Wipe out (do not wash) the bowl, fit the stand mixer with the paddle attachment if you have one, or continue with the hand mixer, and beat the cream cheese with the remaining 1 cup confectioners’ sugar on medium speed until the cream cheese is satiny smooth. Beat in the peanut butter, ¼ cup of the chopped peanuts and the milk.
Using a large rubber spatula, gently stir in about one quarter of the whipped cream, just to lighten the mousse. Still working with the spatula, stir in the crunchy peanut mixture, then gingerly fold in the remaining whipped cream.
Scrape the mouse into the crust, mounding and smoothing the top. Refrigerate for at least 4 hours, or overnight; cover with plastic wrap as soon as the mousse firms.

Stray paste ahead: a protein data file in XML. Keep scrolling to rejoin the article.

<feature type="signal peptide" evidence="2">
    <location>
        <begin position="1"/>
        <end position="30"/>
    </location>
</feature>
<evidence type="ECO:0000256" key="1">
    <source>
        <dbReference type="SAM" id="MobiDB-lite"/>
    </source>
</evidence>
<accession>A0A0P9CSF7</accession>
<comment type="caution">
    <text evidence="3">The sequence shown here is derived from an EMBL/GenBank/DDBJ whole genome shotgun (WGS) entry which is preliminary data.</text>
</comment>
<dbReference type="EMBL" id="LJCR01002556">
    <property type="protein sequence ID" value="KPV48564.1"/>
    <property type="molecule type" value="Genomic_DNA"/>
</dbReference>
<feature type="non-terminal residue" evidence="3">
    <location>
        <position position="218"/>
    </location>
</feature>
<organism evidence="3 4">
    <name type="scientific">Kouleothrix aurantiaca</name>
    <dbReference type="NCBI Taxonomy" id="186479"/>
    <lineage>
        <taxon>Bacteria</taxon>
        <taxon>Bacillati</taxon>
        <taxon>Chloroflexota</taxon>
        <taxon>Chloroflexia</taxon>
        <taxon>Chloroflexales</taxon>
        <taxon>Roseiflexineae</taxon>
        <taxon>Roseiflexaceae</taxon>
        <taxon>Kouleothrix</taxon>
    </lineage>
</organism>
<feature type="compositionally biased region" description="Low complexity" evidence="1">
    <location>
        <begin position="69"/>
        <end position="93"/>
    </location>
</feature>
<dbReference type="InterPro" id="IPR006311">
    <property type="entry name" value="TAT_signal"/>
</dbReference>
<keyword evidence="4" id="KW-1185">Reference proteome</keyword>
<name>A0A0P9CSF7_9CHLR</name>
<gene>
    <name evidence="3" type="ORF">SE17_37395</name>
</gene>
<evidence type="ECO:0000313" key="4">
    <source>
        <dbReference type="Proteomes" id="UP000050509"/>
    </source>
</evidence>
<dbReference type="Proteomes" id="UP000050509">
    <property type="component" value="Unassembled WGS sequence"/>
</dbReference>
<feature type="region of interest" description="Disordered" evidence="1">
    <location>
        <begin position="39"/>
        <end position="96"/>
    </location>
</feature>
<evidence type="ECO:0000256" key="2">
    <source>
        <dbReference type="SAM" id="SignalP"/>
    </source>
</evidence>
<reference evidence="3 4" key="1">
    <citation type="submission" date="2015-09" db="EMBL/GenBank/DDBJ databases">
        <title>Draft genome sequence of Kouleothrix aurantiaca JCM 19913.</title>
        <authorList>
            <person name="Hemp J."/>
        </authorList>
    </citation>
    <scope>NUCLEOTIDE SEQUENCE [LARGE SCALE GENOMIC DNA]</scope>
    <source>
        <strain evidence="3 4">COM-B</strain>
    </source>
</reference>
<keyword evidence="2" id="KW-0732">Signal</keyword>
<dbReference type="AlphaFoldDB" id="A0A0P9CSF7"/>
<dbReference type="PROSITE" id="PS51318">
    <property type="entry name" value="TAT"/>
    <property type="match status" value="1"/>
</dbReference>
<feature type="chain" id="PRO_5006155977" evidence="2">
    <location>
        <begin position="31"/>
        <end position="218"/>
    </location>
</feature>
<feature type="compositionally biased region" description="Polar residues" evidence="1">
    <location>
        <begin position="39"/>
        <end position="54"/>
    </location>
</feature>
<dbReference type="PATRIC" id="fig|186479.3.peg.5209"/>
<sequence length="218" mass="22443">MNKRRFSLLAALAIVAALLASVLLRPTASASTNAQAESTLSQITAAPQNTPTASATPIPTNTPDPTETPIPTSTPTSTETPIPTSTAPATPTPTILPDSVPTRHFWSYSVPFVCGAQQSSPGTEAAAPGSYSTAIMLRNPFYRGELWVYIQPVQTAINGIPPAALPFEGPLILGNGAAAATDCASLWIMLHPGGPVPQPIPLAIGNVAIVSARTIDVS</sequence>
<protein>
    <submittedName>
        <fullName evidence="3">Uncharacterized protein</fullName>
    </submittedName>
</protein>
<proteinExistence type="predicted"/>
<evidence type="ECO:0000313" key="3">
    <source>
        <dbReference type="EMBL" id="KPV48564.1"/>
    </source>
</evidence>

To Finish The Torte:
Put the chopped chocolate in a heatproof bowl and set the bowl over a saucepan of simmering water. Leave the bowl over the water just until the chocolate softens and starts to melt, about 3 minutes; remove the bowl from the saucepan.
Bring the remaining ½ cup cream to a full boil. Pour the cream over the chocolate and , working with a a rubber spatula, very gently stir together until the ganache is completely blended and glossy.
Pour the ganache over the torte, smoothing it with a metal icing spatula. Scatter the remaining ½ cup peanuts over the top and chill to set the topping, about 20 minutes.
When the ganache is firm, remove the sides of the Springform pan; it’s easiest to warm the pan with a hairdryer, and then remove the sides, but you can also wrap a kitchen towel damped with hot water around the pan and leave it there for 10 seconds. Refrigerate until ready to serve.